2011 Used Car Value Catches New Car Value In A Hot Car Market

by Don Elliott on March 27, 2012

Is it possible that buying a new car could actually be cheaper than buying a one-year old used car? Kelley Blue Book did some research and discovered that it is not only possible, but actually happening. The Kelley Blue Book research shows 10 cars worth consideration because of the trend. But before we get to that list, let’s take a look at what is going on in the new and used car markets that could cause such an anomaly. Three factors are shaping this unusual pattern; vehicle supply, gas prices, and pent up demand.

New car sales in the first quarter of 2012 are better than the sales rate before the 2008 economic meltdown. New car dealers are much healthier now than they were back then, having trimmed their fat during the lean years and refined their sales process. Day’s supply on dealer’s lots in March is a very realistic 48-days versus almost double that number four or five years ago.

The shortage of used cars created by bankruptcies, tsunamis, Cash for Clunkers, plant closures, and the economic meltdown forced prices up on good quality, late-model used cars. Art Spinella of CNW Market Research reports that used car transaction prices in March are the strongest that they have been in a year.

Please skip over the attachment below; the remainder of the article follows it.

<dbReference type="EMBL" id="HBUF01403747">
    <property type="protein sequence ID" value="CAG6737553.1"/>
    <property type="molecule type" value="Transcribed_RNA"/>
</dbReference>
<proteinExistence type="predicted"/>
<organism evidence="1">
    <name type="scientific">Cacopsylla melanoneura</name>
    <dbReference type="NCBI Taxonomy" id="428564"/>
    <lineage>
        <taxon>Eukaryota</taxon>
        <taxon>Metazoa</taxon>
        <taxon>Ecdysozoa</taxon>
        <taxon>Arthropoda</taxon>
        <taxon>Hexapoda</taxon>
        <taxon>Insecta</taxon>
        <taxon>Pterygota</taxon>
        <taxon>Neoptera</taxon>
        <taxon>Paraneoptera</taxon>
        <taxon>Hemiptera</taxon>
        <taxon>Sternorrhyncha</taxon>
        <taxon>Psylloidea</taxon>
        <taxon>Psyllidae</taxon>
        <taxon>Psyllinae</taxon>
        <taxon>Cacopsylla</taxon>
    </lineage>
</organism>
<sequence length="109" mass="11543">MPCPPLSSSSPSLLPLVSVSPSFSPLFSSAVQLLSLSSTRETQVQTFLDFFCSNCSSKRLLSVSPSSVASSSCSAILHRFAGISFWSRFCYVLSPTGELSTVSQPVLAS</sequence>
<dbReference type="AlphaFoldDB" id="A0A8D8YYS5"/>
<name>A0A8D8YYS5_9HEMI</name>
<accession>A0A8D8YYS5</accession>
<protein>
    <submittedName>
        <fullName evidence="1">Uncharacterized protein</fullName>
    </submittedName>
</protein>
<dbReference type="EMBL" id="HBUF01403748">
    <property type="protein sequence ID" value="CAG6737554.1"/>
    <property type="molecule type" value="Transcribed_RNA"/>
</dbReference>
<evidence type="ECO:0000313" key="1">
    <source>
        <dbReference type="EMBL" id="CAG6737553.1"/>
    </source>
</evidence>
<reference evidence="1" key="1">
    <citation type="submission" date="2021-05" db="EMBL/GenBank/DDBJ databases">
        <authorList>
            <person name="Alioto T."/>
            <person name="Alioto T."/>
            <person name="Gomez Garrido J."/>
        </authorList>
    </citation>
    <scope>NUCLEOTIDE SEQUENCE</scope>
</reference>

Spiraling gas prices caused a shift in demand by consumers toward more fuel-efficient vehicles. At the same time, manufacturers shifted production and improved the miles per gallon capability on some 2012 models.

Combine short supply and pressure to own a more fuel-efficient vehicle with pent up demand by many consumers who were unsure about their financial future and you have an interesting pricing dilemma.

Kelley Blue Book crunched the numbers to compare the cost to own a 2012 new vehicle, monthly payment plus fuel, versus a 2011 version of the same car, monthly payment plus fuel. The costs were very similar if not better in favor of the new car purchase.

Make and Model Miles Per Gallon 2012 Payment
plus Fuel
2011 Payment
plus Fuel
Cost Difference
Toyota Corolla LE 27 City/34 Hwy $434 $412 ($22)
Nissan Juke S 27 City/32 Hwy $519 $501 ($18)
Mini Cooper 29 City/37 Hwy $484 $468 ($16)
Nissan Cube 25 City/30 Hwy $416 $401 ($15)
Chevy Equinox LT 22 City/32 Hwy $589 $579 ($10)
Hyundai Elantra GLS 29 City/40 Hwy $435 $427 ($8)
Honda Civic LX 28 City/36 Hwy $424 $416 ($8)
Honda Civic Hybrid 44 City/44 Hwy $494 $490 ($4)
Volkswagen Jetta SE 24 City/34 Hwy $454 $450 ($4)
Subaru Impreza 2.5i 25 City/34 Hwy $444 $469 $25


So if you’re considering buying a new or used car, make sure to research the difference in cost. It may be worth your while to go with a new car even if the used car is in great shape.

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